For a younger Jeremy there was never enough time to get to work in the morning, meet up with shallow friends for happy hour, or make it home before he had to go back out for a date with some psychologically messed up girl who derived power from her job and income.  One crisp spring morning in early May 2001 he was ascending the escalators at the Foggy Bottom Metro stop in Washington, DC on his way to work.  In his usual fashion at that time, he was running a bit early for work, but felt a sense of urgency about getting where he was going.  Most of the people around him, the majority of whom were Washingtonians, seemed to be as hurried as he was.  Many were scurrying up the stairs on the left-hand side of the escalator, rather than standing to the right.  He followed the left-side, making it to the fare-card machines with a mass of business suit and tie clad workers.  As one of them, his tie clip keeping his chokehold tie from flailing in the breeze always encountered at metro entrances, he did not take immediate notice of which fare-card machine line he was entering.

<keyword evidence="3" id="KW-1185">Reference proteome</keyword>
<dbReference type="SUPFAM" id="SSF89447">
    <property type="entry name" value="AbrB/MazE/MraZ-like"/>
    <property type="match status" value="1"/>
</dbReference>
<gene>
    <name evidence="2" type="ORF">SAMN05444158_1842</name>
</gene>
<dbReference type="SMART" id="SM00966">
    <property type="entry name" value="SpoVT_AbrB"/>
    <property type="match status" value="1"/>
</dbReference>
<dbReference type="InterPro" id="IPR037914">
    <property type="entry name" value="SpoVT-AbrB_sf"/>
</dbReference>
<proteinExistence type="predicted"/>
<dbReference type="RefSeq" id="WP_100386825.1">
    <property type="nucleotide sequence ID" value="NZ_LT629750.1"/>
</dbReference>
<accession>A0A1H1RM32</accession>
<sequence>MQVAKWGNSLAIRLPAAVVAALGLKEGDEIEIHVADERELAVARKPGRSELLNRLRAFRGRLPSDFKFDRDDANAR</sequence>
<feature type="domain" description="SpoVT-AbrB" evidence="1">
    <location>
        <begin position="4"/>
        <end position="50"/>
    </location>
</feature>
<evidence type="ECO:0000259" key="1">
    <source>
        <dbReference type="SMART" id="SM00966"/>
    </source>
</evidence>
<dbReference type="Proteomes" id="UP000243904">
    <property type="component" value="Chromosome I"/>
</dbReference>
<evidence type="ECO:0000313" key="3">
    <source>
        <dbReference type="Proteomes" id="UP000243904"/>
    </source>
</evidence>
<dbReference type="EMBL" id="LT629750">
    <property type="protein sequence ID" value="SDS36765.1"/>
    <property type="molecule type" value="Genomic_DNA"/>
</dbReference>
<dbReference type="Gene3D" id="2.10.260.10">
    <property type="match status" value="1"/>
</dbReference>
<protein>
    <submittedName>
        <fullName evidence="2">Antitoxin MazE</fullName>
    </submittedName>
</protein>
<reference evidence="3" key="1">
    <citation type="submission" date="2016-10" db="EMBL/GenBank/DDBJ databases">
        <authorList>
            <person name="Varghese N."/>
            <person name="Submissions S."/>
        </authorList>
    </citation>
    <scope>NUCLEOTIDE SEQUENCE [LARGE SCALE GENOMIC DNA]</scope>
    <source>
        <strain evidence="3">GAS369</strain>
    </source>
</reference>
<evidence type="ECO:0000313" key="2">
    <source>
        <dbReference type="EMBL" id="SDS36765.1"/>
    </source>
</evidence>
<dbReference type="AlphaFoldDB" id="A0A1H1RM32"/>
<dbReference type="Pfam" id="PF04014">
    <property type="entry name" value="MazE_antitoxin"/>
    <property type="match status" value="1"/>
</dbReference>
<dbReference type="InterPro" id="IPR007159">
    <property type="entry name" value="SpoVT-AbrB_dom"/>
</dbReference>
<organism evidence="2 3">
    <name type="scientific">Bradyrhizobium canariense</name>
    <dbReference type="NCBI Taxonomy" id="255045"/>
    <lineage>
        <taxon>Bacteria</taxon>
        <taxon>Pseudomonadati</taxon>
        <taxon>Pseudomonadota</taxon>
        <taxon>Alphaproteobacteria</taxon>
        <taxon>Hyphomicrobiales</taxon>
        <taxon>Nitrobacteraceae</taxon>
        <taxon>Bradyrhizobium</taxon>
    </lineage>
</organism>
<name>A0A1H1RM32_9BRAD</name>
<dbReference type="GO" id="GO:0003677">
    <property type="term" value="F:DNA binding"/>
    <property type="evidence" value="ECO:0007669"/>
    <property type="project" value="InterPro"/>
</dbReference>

Soon he found himself behind a boy about ten years old, who although slowly figuring out how to work the machine, was taking far too long for Jeremy’s impatient desire to exit the metro.  After a stall of just a few seconds, Jeremy took matters into his own hands, pushing the boy’s card through the machine and forcing the child forward and out the other side, before the youth was ready.  The child looked shocked, confused, and a little scared, but Jeremy didn’t care because he was in a hurry to arrive early at a job he did not like.  As Jeremy quickly rushed to reestablish his position for the next free escalator step he heard the boy’s mother in the background say “Don’t ever let anyone push you again!”   

Jeremy froze in his tracks, looked back, to find the mother’s eyes staring directly into his own.  Jeremy soaked in the hate-filled glare she projected toward him.  He then looked down at the boy who stood almost frozen among the swarming masses of business people.  Jeremy had caused this child to suffer.  He had created this anger in his mother.  In his hurry to achieve a meaningless goal, Jeremy had instilled a sense of fear and antipathy within a set of people.  What was he rushing for?  Why was he trying to hurry to a place where he hated to spend time?  Who was he that he could put the speed of his approach to anything above the health and safety of a child?  It was at this point, eyes locked with the child’s, that Jeremy realized:  This is not the way I should be living my life.  I must change.